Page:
Now, as I slip back toward my ancestors and my dog, I will leave a nation whose government has at least twice led us into wars based on false premises.  As a result, we and the nations that we fought over were worse off.  There can be no more fundamental breach of trust by a government than to lead its people into war on the basis of a falsehood – and the breach is so much worse if the government knew or ought to have known that it was not telling the truth.

We at last worked up the courage and common courtesy to apologise to our first nations for the way we took over their land and for what we did to them.  I have not heard any apology from anyone in government for our bad wars.  Instead, the politician who most owes us an apology refused to join in the apology to the blackfellas.  How do you place any confidence in people who behave like that to you?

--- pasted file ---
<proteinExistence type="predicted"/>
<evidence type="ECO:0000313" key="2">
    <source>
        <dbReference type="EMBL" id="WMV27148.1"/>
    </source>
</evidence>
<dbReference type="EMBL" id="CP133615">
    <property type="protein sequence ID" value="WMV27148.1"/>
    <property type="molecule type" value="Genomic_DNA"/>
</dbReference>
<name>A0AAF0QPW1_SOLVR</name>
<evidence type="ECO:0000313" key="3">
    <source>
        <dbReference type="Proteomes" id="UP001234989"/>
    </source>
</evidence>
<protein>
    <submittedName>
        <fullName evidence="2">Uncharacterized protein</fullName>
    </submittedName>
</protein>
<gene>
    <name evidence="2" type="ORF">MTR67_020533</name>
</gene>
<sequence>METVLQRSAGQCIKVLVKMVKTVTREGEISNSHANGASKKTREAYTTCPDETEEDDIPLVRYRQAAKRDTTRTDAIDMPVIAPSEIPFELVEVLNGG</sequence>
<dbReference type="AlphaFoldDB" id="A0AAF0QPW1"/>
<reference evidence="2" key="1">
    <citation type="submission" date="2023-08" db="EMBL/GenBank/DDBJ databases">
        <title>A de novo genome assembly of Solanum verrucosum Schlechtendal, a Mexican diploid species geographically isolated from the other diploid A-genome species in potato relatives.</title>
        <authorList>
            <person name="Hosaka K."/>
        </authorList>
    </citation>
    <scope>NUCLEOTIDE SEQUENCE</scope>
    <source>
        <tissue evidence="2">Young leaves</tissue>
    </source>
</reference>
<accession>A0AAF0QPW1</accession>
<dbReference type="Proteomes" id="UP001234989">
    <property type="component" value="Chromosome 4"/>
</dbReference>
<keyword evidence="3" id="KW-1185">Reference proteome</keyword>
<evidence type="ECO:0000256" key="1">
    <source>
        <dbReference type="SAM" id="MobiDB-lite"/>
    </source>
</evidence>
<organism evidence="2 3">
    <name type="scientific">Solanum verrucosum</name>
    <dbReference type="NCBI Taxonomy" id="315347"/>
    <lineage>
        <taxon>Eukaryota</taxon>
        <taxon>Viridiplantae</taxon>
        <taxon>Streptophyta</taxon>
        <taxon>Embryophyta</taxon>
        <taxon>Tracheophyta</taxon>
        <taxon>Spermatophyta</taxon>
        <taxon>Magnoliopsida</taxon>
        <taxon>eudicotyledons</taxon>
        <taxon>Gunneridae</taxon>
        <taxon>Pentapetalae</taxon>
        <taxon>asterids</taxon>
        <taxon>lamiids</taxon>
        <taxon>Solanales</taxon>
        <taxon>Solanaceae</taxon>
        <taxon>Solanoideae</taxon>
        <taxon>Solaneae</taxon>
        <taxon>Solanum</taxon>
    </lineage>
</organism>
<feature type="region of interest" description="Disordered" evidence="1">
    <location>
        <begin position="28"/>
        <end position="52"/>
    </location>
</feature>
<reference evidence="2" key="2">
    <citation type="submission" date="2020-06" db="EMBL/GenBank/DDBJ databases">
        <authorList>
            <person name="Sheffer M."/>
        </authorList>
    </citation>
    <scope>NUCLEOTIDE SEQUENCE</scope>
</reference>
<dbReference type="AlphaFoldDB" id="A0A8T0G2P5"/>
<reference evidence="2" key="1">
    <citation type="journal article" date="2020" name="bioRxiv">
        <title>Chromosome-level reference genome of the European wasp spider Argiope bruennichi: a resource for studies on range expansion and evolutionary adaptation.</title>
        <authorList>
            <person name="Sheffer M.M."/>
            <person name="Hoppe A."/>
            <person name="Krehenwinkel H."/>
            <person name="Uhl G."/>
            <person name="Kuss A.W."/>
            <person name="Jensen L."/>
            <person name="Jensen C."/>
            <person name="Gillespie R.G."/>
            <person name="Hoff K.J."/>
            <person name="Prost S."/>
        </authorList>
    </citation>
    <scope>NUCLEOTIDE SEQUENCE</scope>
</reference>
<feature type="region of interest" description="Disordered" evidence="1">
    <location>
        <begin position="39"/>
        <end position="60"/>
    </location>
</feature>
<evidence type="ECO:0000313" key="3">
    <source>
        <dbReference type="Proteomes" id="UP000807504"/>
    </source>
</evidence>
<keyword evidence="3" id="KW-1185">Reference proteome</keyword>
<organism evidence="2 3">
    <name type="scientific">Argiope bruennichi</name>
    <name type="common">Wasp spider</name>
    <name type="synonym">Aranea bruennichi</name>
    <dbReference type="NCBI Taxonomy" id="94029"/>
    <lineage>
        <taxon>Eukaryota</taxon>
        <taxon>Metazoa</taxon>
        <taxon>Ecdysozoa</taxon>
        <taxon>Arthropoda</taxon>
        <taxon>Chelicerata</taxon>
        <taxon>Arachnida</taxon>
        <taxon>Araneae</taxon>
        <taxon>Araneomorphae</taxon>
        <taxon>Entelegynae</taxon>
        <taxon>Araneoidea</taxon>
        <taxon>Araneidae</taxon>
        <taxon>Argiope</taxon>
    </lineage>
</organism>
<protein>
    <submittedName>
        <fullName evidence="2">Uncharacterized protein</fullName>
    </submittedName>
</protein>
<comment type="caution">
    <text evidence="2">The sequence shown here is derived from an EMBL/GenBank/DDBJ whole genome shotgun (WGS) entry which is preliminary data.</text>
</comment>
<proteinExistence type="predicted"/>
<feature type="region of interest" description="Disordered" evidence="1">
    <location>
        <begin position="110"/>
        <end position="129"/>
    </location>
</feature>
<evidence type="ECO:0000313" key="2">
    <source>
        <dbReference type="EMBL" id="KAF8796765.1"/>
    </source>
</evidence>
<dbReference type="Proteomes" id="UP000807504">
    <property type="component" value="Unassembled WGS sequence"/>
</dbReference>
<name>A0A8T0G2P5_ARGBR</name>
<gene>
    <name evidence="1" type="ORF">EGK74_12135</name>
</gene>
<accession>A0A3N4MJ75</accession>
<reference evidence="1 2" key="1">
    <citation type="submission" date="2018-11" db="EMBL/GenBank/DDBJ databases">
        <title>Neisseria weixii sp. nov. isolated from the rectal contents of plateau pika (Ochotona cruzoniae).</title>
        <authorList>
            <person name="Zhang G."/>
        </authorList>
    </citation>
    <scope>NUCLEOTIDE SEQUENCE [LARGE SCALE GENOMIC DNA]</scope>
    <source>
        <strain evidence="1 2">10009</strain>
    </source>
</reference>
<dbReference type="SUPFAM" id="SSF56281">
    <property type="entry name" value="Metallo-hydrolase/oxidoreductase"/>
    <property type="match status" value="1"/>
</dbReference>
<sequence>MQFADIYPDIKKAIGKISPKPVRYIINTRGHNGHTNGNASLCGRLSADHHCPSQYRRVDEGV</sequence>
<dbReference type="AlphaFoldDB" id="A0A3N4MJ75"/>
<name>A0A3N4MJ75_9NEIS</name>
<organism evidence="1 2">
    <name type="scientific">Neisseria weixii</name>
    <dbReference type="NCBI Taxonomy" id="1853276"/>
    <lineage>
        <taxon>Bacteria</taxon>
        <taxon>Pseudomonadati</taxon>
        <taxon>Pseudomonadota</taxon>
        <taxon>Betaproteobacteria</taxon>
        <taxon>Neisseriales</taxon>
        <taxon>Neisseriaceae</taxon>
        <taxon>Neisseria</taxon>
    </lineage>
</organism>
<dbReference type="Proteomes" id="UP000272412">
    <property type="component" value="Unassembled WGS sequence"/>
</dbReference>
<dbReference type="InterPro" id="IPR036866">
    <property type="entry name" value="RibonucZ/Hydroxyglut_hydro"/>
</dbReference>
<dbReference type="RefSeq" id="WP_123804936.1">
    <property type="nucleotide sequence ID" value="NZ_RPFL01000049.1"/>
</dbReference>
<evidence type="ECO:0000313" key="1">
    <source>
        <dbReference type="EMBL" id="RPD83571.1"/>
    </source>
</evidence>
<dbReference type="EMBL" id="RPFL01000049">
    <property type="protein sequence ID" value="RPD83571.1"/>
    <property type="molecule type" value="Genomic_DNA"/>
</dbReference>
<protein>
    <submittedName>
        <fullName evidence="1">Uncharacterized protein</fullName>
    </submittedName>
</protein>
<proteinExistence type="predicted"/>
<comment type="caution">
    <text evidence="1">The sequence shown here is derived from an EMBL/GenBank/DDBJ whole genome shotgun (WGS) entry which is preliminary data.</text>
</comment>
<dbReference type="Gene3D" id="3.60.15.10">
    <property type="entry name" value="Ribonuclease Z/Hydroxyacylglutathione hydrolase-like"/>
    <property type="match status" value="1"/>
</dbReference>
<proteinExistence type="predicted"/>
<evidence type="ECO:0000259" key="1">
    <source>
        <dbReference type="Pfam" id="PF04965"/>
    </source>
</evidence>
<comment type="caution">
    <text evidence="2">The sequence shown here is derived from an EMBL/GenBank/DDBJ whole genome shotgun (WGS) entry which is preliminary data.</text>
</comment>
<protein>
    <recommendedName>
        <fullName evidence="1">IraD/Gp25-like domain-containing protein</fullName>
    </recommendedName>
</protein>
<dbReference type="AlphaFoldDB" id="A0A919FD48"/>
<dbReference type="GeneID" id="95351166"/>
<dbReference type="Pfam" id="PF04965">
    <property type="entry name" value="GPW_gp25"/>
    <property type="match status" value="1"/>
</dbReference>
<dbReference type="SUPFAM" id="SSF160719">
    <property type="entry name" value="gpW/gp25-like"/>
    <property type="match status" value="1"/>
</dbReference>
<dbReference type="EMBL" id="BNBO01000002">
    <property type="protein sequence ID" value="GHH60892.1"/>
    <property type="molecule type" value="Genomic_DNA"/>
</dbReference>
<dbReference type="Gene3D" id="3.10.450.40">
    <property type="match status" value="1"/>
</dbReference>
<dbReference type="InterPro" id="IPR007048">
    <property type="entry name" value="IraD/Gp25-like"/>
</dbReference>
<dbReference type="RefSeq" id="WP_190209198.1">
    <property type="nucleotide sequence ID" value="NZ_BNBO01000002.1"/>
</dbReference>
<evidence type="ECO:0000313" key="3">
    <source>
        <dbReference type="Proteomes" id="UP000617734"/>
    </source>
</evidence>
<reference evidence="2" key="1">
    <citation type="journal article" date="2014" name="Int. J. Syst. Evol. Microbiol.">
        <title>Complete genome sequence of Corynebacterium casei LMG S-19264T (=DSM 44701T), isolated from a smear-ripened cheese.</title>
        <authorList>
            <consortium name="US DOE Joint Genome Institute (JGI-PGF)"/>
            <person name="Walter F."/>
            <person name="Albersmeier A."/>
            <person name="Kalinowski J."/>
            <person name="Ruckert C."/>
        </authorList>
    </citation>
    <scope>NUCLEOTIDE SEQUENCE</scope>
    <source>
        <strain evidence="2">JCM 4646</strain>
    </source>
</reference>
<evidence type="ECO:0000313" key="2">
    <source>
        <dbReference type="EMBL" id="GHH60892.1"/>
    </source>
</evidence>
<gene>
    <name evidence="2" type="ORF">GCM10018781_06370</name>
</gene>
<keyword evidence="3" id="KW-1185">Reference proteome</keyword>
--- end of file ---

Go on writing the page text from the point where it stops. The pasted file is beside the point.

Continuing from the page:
They are some of our present discontents.

In Trials of the State, Lord Sumption says:

Fundamentally, we obey the state because we respect the legitimacy of the political order on which it is founded.  Legitimacy is a vital but elusive concept in human affairs.  Legitimacy is less than law but more than opinion.  It is a collective instinct that we owe it to each other to accept the authority of our institutions, even when we do not like what they are doing.  This depends on an unspoken sense that we are [all] in it together…..legitimacy is still the basis of all consent.  For all its power the modern state depends on a large measure of tacit consent…..